Senior Republican presses Interior for ‘certainty’ on Arctic drilling

Sen. Lisa Murkowski (R-Alaska) is putting public pressure on the Interior Department to move ahead with planned regulations that will govern drilling in Arctic waters off Alaska’s northern coast.

“It is important that we have those regulations that are clearly defined in advance — well in advance, hopefully — of the [drilling] season, so that level of certainty moving forward is there,” Murkowski told top Interior Department officials at an Appropriations Committee hearing Tuesday.

Murkowski is the top Republican on the Senate Energy and Natural Resources Committee, as well as the Appropriations subcommittee that oversees Interior’s budget.

The Interior Department is crafting “Arctic-specific” rules that will address topics such as spill containment readiness and other areas. Deputy Interior Secretary David Hayes said Tuesday that the department intends to float draft regulations by the end of the year “so that there will be clarity moving forward.”

The regulations are part of an effort by policymakers and companies to chart a path forward on how the industry will operate in harsh Arctic seas thought to contain large amounts of oil.

ADVERTISEMENT
Royal Dutch Shell suffered a series of mishaps last year in its efforts to begin looking for oil in federal waters off Alaska’s coast. The oil giant has announced it won’t try again until the 2014 drilling season at the earliest.

Hayes told reporters that Shell could proceed in 2014 even if the rules are not yet complete when the drilling window opens in the summer. He noted regulators have already demanded various safety requirements in Shell’s exploration plans, such as subsea spill containment equipment.

Interior officials are requiring Shell to take additional steps to improve planning in the wake of last summer’s mishaps, as well.

“So we have the ability to continue to operate that way, and then leverage that into regulations that apply to all operators,” Hayes said of the requirements Shell faces. “In either case, we are able to proceed as long as the companies commit to meet the requirements that we lay out, either in the operating plan or under the regulations.”

Other companies are on a slower track than Shell when it comes to U.S. Arctic drilling.

In April, ConocoPhillips scuttled plans to try and drill exploratory wells off Alaska’s coast in 2014, blaming “the uncertainties of evolving federal regulatory requirements.”

Norwegian oil giant Statoil plans to hold off until at least 2015 as well.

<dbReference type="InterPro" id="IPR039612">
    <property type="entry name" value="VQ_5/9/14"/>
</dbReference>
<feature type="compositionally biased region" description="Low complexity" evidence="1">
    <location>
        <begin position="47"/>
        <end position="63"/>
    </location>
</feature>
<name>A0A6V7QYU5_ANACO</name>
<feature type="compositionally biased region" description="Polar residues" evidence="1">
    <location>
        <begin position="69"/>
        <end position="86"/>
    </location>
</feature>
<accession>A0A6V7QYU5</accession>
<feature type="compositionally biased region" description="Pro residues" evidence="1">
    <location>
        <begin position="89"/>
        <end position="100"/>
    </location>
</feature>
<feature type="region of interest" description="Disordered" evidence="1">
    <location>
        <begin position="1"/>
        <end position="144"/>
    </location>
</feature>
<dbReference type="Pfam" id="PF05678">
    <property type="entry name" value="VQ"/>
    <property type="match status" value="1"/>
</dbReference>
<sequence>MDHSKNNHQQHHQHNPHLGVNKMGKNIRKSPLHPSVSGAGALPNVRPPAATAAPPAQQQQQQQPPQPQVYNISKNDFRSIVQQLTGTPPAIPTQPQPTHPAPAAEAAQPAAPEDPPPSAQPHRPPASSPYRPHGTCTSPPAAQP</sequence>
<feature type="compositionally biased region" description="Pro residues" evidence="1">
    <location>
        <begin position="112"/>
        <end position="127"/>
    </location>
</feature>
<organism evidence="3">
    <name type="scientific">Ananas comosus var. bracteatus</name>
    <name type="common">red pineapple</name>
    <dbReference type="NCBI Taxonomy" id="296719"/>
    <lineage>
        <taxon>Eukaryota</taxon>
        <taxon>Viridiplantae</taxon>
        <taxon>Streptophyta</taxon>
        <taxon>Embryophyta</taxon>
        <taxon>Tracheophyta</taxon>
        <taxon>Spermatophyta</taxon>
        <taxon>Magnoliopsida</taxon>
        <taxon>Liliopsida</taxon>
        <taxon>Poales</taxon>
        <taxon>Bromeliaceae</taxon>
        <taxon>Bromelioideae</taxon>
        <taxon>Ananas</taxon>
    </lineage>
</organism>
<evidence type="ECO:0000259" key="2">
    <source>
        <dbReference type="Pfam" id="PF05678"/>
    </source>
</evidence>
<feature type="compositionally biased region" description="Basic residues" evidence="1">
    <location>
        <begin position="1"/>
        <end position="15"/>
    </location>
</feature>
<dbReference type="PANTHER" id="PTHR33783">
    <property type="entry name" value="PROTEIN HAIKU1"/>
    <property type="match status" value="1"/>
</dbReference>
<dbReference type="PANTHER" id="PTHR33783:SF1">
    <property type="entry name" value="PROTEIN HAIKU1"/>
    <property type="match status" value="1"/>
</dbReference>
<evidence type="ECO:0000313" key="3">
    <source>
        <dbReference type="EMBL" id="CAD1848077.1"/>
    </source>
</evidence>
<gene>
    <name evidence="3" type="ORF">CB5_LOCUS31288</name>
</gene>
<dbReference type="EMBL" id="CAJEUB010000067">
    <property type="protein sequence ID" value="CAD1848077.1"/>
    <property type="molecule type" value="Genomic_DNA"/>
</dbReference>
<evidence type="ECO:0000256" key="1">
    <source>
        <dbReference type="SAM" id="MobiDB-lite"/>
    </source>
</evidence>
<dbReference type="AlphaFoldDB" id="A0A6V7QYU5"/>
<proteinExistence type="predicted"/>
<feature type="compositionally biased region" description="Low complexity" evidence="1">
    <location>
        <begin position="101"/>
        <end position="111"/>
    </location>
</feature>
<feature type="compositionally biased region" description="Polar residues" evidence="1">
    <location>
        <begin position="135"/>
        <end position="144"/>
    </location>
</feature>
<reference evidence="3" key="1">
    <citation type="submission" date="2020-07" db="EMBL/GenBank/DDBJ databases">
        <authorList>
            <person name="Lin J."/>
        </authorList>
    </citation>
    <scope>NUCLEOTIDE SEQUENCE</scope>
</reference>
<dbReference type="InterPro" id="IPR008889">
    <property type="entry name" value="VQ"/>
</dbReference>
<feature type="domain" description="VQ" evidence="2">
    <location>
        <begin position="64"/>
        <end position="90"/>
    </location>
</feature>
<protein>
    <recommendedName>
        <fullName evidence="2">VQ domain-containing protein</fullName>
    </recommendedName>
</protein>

Sen. Mark Begich (D-Alaska), who like Murkowski supports Arctic drilling, said he does not believe Interior's Arctic-specific regulations need to be complete for Shell to proceed, noting, like Hayes, that they’ve already agreed to various conditions in their exploration plans.

But he said the rules will be important in enabling other companies to move ahead.

“In the future, with Conoco[Phillips] and Statoil, we need to get these regulations done so there is clear certainty in what they need to plan for. That is what we hear from both those companies: Just tell us what the rules are, and then we will go from there, but if we don’t know what they are, then we can’t plan,” Begich said in the Capitol Tuesday.

“So for Shell, which is kind of its own case, it’s one story, for Conoco[Phillips] and Stat[oil] and any others, we have got to get this done, and end of the year would the latest,” he said of the planned draft regulations.

New Interior Secretary Sally Jewell said at Tuesday’s hearing that she has met with Shell and ConocoPhillips.

“I don’t believe, in my conversations, that either Shell or ConocoPhillips feel that it is regulations getting in their way. It is ensuring the technology is available to be able to respond in the event of a spill incident up there that is of paramount importance to us, and I am sure to you as well — we certainly don’t want a situation in the Arctic like we experienced in the Gulf,” Jewell told Murkowski at Tuesday’s hearing, a reference to the 2010 BP spill in the Gulf of Mexico.

Last year, Shell “didn’t pass the tests,” Jewell noted.

The company began operations off Alaska’s coast last year but faced several woes, including damage during testing to a key piece of equipment that is needed to contain a potential subsea blowout.

Ultimately, Shell did not win Interior Department permission to drill into oil-bearing zones, but was allowed to begin preliminary, so-called top-hole drilling.

The company in February announced it was “pausing” and would not seek to drill in the Arctic seas off Alaska's coast in 2013.